There's no point in running some 'affirmative action' campaign to give English players a leg-up into the Premiership. If they are, they'll be found wanting even more compellingly at International level. Moreover, teams such as Brazil and Argentina have, for a long time, not been the place where their international players ply their trade. We need a situation in England in which footballers are being produced who are good enough, or have the levels of technical ability, that they can play in a variety of leagues, such as the more technical La Liga, not just the up-and-at-em Premiership.

So before blaming Arsene for the problems of England, realise why he chooses who he does. He doesn't look at the passports of young players: he looks at their ability. And the production line has been derailed in England for some time, something for which he cannot be blamed and something which has even tried to reconcile - see the handing of a professional contract to the 17 year old Mark Randall this week. If anything a reduction in the number of foreign players in the Premiership would make the situation even more dangerous. It would lower the overall standard of English football and lead to greater defeats.

I'm glad we have so many foreigners in our league: it makes our league better, more enjoyable to watch. Rather than get rid of them, we should focus on creating players who can compete with them. Only then will we have a national team worth watching.

13 comments:

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Anonymous said...

Surely if there are only, say 3 English players good enough for each Premiership club, and the rest made up of foreigners, that is a good thing. It shows that the English players are picked on merit, and the less good ply their trade in the lower divisions. 60 players is more than enough for a national team to pick players from. Of course this wont happen, but what I'm trying to say is that if the English beat off competition from foriengers, the national team will be better for it.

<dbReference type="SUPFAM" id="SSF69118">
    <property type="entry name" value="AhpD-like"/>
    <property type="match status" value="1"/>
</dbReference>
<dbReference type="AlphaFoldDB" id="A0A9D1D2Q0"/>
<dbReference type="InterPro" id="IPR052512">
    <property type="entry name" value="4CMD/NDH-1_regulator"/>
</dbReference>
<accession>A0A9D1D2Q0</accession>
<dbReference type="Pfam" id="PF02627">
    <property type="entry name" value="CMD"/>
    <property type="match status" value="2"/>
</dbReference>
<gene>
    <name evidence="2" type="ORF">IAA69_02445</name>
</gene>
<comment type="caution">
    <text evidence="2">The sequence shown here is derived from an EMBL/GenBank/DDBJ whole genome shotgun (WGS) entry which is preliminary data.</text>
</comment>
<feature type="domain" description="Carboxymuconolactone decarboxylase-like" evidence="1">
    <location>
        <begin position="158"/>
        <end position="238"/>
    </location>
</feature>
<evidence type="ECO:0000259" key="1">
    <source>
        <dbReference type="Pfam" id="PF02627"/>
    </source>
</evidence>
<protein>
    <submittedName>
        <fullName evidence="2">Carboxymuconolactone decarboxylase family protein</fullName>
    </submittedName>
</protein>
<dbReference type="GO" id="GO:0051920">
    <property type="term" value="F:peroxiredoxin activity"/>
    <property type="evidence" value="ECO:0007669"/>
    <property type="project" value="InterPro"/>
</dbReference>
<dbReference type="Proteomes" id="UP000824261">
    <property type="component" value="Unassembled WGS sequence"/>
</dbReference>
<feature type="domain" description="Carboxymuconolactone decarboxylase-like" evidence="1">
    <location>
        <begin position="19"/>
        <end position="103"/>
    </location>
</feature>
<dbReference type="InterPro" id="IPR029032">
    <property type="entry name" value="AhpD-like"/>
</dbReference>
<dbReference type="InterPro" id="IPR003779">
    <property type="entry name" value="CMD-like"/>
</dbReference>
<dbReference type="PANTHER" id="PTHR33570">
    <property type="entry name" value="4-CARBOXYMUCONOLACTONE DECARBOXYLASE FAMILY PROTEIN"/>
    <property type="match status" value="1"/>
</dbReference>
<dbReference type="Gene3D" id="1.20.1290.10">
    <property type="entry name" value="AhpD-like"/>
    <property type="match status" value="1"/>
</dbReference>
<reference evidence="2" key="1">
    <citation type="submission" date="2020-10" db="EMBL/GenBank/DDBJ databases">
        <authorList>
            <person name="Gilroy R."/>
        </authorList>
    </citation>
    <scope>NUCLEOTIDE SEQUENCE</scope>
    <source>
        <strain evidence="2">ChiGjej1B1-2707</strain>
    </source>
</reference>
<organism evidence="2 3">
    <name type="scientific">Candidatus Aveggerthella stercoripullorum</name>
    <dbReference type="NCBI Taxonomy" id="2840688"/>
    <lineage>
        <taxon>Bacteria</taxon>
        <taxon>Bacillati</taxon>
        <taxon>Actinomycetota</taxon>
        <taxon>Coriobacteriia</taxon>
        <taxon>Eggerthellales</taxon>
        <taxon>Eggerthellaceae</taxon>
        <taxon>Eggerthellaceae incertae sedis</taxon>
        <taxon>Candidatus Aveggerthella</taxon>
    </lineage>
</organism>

Also, McClarens job is to make the national team at least the sum of its parts. The better managers, like Scolari or Hiddink make their team greater than the sum of their parts. Sadly, his limited ability means Englands talent, overrated and overhyped but talent nonetheless, is wasted

Dong Zhou said...

Having seen England schoolboy's, don't expect England to win anything in the near future. They do keep the ball better but not at a good enough level yet. We need to reform how we train the young players, learn how to keep the ball and so tire the other side.

Premiership goals and streams said...

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jonjon said...

There should be a salary cap in football!
All the money in the premiership and barely any of it stays in the UK so its not even helping the economy! Plus it would force clubs to look locally for young talent instead of abroad.
I do some Spread Betting (or more precisely Football Spread Betting) and even if I win big its still nothing compared to the average premiership players weekly wage!!!

Nikolai said...

With all those transfers it was logical to end like this. But after all the English league is not so bad like the French and Italian league.